• Option to use and specify an external smtp-submission server, e.g. as fallback for users to still be able to communicate (send emails) during offline- or down-times of the self-hosted email server.
    The self-hosted smtp server would need to accept emails from the smtp-submission server even if their FROM field contains the own email domain (to allow internal communication to function once the self-hosed smtp server comes up again). Ideally sort such emails into a “from external smtp-submission server” imap folder to make users aware to switch back to using the self-hosted smtp server.
    Fallback operation:
    Note 1: If the external smtp-submission server is not configured as default in the email clients, i.e. to prefer the self-hosted one during normal operation, users may have to manually select or switch to a fallback configuration (sending identity or account) in some email clients.
    Note 2: Continuous receiving of email during self-hosting down-time would require a second IMAP mailbox, possibly on the external backup MX server (backup freedombox?), or using a provider’s IMAP server, and configuring the email clients to always check the external backup inboxes as well. (While the external MX or inboxes are configured to forwarding to the internal MX or domain to enable the normal operation.)

  • Option to use and specify an an external MX (main, fallback or backup) (incoming smtp server, possibly but not necessarily same as smtp-out relay). The freedombox smtp would then have to allow (accept) all incoming emails from it: Whitelist the domain or IP to allow receiving email from it after offline- or downtimes of the selfhosted server. The self-hosted smtp server would explicitly need to also accept emails from this external MX server (after an outage) if the FROM field contains the own email domain (smtp-submission server may deliver to backup MX).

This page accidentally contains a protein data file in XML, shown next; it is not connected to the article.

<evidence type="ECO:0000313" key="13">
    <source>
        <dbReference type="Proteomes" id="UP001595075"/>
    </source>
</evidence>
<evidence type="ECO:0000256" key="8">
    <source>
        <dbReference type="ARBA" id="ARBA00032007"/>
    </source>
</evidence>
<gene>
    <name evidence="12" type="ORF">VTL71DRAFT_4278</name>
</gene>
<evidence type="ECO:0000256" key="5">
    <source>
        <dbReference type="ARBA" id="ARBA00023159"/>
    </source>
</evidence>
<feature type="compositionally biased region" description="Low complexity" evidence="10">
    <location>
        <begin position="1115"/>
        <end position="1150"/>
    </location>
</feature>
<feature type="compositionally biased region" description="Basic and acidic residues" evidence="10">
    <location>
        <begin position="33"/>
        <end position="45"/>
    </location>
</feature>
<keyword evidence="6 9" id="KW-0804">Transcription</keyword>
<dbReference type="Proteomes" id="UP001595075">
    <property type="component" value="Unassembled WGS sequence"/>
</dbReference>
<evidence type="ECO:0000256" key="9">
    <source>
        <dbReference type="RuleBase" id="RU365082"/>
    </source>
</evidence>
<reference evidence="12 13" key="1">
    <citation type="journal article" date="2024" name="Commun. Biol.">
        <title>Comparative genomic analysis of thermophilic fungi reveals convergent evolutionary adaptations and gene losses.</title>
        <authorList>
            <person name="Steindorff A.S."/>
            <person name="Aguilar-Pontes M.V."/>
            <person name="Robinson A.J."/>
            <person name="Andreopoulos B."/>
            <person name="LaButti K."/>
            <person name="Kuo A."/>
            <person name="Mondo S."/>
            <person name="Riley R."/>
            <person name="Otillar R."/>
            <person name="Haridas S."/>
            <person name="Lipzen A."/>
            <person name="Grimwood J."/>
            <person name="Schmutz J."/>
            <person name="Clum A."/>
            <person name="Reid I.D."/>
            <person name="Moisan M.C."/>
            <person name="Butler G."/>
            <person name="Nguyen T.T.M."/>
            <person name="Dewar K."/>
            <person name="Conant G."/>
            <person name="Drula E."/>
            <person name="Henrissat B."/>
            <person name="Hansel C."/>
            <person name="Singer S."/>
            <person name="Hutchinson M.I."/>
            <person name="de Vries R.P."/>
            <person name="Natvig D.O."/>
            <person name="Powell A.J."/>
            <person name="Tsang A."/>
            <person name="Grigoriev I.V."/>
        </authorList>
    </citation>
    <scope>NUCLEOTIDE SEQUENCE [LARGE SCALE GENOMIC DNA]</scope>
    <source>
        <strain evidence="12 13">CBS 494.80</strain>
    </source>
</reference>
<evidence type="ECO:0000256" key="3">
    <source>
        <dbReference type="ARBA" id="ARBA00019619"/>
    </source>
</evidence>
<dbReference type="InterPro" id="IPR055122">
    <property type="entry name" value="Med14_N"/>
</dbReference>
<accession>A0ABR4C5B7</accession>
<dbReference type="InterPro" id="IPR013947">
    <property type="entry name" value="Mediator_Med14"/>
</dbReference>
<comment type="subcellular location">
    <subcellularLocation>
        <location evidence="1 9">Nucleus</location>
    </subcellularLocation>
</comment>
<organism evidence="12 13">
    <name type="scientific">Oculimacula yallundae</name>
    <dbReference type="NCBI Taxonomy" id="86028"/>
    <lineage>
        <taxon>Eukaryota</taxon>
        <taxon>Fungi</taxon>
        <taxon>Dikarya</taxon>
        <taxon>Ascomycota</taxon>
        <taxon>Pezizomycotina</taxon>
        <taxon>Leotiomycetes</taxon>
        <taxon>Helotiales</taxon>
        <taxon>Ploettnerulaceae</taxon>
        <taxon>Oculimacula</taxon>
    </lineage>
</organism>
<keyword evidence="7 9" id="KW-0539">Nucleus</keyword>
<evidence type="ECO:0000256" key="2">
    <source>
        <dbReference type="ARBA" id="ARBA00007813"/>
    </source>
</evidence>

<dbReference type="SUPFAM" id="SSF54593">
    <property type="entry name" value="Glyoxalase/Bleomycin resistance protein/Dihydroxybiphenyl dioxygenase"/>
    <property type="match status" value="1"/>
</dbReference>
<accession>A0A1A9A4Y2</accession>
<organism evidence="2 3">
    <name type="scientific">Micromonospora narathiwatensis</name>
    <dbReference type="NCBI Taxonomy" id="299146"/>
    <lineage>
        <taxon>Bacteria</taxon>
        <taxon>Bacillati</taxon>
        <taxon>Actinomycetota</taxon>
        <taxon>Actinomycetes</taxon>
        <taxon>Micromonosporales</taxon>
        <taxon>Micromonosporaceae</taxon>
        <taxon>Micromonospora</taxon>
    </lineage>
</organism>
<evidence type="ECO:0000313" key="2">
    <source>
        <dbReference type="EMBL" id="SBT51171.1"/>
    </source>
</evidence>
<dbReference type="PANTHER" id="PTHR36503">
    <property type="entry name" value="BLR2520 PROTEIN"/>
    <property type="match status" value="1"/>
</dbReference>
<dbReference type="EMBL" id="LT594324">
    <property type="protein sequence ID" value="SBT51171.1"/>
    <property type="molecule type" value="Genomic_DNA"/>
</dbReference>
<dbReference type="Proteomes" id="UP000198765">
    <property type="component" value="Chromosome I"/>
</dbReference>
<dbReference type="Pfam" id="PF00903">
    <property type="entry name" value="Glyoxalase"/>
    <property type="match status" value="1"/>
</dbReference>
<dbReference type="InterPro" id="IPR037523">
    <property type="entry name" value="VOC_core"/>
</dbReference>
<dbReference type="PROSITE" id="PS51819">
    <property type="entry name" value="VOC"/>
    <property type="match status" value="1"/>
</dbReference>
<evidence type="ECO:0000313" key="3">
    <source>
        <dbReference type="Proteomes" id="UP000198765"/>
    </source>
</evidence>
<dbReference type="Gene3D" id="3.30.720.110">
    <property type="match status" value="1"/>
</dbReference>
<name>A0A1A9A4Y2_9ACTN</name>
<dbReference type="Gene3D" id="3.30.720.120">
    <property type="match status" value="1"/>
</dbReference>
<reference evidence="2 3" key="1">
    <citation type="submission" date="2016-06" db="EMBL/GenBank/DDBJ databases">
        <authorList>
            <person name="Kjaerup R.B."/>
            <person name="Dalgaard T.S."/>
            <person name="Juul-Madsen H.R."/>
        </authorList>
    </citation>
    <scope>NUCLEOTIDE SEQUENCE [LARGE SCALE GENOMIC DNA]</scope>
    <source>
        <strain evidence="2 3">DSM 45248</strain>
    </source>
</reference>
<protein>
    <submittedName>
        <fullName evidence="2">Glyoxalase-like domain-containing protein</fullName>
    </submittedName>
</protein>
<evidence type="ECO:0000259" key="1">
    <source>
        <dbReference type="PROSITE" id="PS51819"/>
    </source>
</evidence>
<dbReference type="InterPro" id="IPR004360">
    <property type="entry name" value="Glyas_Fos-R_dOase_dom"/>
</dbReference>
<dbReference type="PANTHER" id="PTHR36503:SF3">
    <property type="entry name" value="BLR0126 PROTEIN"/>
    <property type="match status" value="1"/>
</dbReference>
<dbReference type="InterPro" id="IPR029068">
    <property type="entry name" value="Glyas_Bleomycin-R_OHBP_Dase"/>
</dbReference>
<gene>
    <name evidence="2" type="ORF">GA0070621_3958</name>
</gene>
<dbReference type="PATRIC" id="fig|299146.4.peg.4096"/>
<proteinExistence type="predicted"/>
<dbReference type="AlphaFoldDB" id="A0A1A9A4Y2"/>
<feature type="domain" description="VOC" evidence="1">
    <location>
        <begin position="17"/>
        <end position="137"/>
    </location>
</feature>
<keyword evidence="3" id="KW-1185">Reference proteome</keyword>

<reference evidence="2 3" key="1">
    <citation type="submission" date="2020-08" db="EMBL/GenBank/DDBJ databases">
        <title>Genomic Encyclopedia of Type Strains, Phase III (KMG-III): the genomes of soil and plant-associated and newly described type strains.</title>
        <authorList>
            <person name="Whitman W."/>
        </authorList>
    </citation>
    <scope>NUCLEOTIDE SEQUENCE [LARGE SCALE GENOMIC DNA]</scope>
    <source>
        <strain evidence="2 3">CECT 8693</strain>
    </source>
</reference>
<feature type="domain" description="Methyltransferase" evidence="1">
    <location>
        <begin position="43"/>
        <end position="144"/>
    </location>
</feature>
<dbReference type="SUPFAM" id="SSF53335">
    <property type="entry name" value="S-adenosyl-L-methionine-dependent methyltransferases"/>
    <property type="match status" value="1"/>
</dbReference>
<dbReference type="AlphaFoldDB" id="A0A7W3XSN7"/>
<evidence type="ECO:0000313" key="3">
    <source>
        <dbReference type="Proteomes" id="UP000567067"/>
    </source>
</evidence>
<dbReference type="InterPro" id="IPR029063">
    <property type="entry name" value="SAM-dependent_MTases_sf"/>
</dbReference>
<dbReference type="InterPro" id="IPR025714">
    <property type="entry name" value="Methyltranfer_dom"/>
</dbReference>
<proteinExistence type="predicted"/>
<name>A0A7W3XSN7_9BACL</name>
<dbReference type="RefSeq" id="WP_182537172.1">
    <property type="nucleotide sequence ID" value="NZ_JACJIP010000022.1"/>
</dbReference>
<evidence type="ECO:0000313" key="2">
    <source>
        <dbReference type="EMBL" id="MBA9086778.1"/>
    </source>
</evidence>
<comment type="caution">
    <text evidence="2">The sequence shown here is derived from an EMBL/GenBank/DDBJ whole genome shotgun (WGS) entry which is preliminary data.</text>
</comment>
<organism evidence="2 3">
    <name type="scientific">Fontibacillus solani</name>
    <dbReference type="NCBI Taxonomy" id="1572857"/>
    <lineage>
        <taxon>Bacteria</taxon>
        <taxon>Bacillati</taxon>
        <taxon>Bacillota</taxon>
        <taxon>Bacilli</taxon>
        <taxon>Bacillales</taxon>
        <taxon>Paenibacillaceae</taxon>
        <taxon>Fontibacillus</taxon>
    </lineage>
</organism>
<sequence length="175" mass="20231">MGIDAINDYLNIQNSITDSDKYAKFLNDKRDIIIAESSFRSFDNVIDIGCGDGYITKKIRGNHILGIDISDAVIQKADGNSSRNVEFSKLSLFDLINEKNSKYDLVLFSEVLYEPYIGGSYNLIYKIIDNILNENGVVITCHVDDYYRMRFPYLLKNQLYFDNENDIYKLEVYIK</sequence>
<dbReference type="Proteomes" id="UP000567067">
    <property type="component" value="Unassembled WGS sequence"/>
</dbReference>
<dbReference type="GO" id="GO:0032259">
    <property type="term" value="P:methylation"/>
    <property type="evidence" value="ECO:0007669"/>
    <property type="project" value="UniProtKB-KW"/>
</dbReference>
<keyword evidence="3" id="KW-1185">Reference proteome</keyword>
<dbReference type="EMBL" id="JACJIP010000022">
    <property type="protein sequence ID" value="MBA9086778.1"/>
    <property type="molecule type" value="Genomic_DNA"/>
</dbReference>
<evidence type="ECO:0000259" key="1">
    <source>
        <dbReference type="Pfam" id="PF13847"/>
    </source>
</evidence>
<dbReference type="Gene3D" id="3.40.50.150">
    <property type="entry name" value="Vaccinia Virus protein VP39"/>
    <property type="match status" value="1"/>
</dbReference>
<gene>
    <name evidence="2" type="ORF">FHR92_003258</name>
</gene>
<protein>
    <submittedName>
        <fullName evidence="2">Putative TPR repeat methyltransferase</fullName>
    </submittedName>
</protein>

EDIT added later:

  • Option to use and specify an external forwarding domain (and an optional server name/IP). The emails could be received by the standard MX email server from the domain registrar (a not-preferable workaround undermining the self-hosting) or a freedombox install on a public server, and configuring it to forward the emails. For example, may be the external forwarding domain, and configured with a wildcard forwarding rule, or having individual (backup) mailboxes that are configured e.g. with sieve rules to forward emails to the internal freedombox’es (sub)domain, e.g.
    The local freedombox smtp sever would be configured and have to only accept emails coming from the specified IMAP/SMTP server name or IP (and from the external forwarding domain’s MX, determined by dns lookup?), but not from anywhere else. And use that external email domain as sender’s domain in all outgoing emails. (An outgoing relay would only be used if configured with the corresponding option above.)